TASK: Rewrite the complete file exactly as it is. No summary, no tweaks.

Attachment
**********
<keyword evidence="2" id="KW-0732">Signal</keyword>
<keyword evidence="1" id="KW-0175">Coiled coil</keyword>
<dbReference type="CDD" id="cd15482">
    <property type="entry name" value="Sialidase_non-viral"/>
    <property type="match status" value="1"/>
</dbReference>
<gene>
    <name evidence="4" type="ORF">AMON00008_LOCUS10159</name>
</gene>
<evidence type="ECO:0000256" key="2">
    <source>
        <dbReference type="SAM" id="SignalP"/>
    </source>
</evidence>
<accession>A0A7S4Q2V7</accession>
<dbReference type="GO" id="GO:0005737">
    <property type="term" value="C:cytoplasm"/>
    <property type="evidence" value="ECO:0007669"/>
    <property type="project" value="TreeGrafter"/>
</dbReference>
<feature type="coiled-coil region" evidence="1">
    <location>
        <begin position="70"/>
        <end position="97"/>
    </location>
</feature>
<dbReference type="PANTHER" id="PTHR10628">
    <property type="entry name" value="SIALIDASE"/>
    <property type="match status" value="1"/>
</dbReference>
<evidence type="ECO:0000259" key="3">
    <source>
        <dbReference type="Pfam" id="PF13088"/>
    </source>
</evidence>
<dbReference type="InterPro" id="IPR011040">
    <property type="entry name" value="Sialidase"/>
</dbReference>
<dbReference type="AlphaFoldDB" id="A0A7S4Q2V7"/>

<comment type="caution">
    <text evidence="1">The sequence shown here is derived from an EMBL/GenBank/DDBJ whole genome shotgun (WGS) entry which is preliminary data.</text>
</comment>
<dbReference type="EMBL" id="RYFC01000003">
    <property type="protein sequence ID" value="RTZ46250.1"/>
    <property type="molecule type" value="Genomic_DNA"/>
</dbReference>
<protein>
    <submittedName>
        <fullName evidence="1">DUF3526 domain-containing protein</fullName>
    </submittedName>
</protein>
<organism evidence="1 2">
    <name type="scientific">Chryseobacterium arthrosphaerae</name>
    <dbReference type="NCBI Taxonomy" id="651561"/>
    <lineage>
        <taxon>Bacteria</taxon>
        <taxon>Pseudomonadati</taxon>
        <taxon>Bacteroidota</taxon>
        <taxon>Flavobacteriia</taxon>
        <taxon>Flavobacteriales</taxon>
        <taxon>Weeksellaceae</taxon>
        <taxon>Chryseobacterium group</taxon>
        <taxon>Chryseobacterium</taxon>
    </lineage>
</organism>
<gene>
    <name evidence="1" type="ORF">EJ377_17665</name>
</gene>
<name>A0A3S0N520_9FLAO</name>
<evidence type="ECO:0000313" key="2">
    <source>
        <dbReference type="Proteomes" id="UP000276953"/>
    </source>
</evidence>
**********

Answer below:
<keyword evidence="2" id="KW-0732">Signal</keyword>
<keyword evidence="1" id="KW-0175">Coiled coil</keyword>
<dbReference type="CDD" id="cd15482">
    <property type="entry name" value="Sialidase_non-viral"/>
    <property type="match status" value="1"/>
</dbReference>
<gene>
    <name evidence="4" type="ORF">AMON00008_LOCUS10159</name>
</gene>
<evidence type="ECO:0000256" key="2">
    <source>
        <dbReference type="SAM" id="SignalP"/>
    </source>
</evidence>
<accession>A0A7S4Q2V7</accession>
<dbReference type="GO" id="GO:0005737">
    <property type="term" value="C:cytoplasm"/>
    <property type="evidence" value="ECO:0007669"/>
    <property type="project" value="TreeGrafter"/>
</dbReference>
<feature type="coiled-coil region" evidence="1">
    <location>
        <begin position="70"/>
        <end position="97"/>
    </location>
</feature>
<dbReference type="PANTHER" id="PTHR10628">
    <property type="entry name" value="SIALIDASE"/>
    <property type="match status" value="1"/>
</dbReference>
<evidence type="ECO:0000259" key="3">
    <source>
        <dbReference type="Pfam" id="PF13088"/>
    </source>
</evidence>
<dbReference type="InterPro" id="IPR011040">
    <property type="entry name" value="Sialidase"/>
</dbReference>
<dbReference type="AlphaFoldDB" id="A0A7S4Q2V7"/>

<comment type="caution">
    <text evidence="1">The sequence shown here is derived from an EMBL/GenBank/DDBJ whole genome shotgun (WGS) entry which is preliminary data.</text>
</comment>
<dbReference type="EMBL" id="RYFC01000003">
    <property type="protein sequence ID" value="RTZ46250.1"/>
    <property type="molecule type" value="Genomic_DNA"/>
</dbReference>
<protein>
    <submittedName>
        <fullName evidence="1">DUF3526 domain-containing protein</fullName>
    </submittedName>
</protein>
<organism evidence="1 2">
    <name type="scientific">Chryseobacterium arthrosphaerae</name>
    <dbReference type="NCBI Taxonomy" id="651561"/>
    <lineage>
        <taxon>Bacteria</taxon>
        <taxon>Pseudomonadati</taxon>
        <taxon>Bacteroidota</taxon>
        <taxon>Flavobacteriia</taxon>
        <taxon>Flavobacteriales</taxon>
        <taxon>Weeksellaceae</taxon>
        <taxon>Chryseobacterium group</taxon>
        <taxon>Chryseobacterium</taxon>
    </lineage>
</organism>
<gene>
    <name evidence="1" type="ORF">EJ377_17665</name>
</gene>
<name>A0A3S0N520_9FLAO</name>
<evidence type="ECO:0000313" key="2">
    <source>
        <dbReference type="Proteomes" id="UP000276953"/>
    </source>
</evidence>